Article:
Cellulite describes the occurrence of uneven fat deposits under the skin. It is usually caused by a collection of fats that pushes against the connective tissue beneath a person’s skin..Usually it will appear in the abdomen, lower limbs, and pelvic region, and it happens mostly in postpubertal females. Cellulite can also be known as status protrusus cutis, gynoid lipodystrophy, adiposis edematosa and dermopanniculosis deformans. Some people call it “Cottage Cheese Skin”, “Orange Peel Syndrome” or “Hail Damage”.
So what causes Cellulite?
Beneath our skin, there lies a layer of fibrous connective tissue that is responsible for joining the skin to the muscle. In most men, this connective tissue is arranged in a cross-hatched or diagonal manner, in a smooth and continuous pattern.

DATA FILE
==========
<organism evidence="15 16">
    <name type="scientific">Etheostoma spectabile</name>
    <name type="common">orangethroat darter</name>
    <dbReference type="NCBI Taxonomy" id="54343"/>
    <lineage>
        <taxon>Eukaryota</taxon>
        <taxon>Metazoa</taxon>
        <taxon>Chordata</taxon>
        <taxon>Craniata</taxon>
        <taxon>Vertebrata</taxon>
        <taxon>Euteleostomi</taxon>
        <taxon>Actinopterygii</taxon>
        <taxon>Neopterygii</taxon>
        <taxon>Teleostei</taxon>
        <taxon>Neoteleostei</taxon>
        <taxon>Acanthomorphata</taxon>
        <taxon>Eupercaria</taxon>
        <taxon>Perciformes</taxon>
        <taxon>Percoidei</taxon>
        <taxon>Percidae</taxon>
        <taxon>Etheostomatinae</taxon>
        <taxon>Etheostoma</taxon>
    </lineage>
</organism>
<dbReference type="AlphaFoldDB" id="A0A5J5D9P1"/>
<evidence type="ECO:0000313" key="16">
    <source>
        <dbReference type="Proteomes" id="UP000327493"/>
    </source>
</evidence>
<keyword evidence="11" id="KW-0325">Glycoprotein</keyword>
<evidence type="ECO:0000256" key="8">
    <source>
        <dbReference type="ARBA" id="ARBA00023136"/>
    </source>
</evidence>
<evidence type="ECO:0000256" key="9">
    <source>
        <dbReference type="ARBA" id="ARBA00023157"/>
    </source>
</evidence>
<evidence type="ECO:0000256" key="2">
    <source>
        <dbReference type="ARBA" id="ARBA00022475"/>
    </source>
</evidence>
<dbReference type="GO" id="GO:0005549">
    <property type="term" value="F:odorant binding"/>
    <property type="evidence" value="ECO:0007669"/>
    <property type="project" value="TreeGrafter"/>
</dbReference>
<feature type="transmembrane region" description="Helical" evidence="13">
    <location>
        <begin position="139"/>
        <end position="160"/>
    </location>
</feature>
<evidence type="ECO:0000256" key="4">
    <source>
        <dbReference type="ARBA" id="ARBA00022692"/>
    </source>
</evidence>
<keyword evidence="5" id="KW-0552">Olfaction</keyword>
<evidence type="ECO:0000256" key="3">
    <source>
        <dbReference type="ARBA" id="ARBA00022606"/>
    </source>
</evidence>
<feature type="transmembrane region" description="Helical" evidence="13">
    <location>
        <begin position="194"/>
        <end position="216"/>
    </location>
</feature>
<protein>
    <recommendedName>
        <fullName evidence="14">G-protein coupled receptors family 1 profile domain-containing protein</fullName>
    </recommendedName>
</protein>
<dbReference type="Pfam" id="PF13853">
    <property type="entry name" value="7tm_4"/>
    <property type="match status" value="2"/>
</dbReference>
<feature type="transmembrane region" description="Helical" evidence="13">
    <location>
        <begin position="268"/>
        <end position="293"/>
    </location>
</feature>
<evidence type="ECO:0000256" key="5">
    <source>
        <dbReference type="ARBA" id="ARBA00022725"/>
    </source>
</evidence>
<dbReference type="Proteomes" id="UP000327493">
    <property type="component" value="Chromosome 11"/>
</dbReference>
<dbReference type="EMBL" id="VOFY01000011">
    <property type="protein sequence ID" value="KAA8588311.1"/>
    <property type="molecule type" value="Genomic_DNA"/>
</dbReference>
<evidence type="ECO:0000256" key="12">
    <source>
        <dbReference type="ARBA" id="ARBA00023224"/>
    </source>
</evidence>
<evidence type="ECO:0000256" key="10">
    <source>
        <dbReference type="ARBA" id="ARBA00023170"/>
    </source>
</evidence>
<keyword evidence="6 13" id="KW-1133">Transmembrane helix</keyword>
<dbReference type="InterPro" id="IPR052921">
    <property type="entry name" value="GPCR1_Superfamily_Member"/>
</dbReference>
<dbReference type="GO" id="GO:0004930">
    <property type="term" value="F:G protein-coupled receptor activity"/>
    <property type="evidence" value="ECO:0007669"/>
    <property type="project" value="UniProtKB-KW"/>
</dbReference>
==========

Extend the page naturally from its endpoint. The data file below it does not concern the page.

The connective tissue of women is different. It runs vertically (perpendicular to the skin). Because of this, these fibrous bands (called septae) anchor the skin to the underlying tissue at certain points. It then creates “fat chambers” to push up on the skin while the bands pull the skin downward.
This difference in connective tissue arrangement explains why fewer men have cellulite than women.
If you tend to eat lots of carbohydrates, fatty food, oily food, salty food and neglect foods rich in dietary fibers, there are higher chances of developing cellulite.
Hormones may also cause the development of cellulite. Some example includes, Estrogen, Insulin, The catecholamines adrenaline, Noradrenaline, Thyroid hormones, and Prolactin, are all believed to cause the production of cellulite.
How one lives every day is also a contributing factor. Cellulite tends to be more dominant in smokers, people who do not exercise regularly, or people who tend to have high stress level.
Genes may also cause an individual to develop cellulite. Some examples includes, gender, race, slower metabolism rate, distribution of fats under the skin, have all shown to cause the production of cellulite.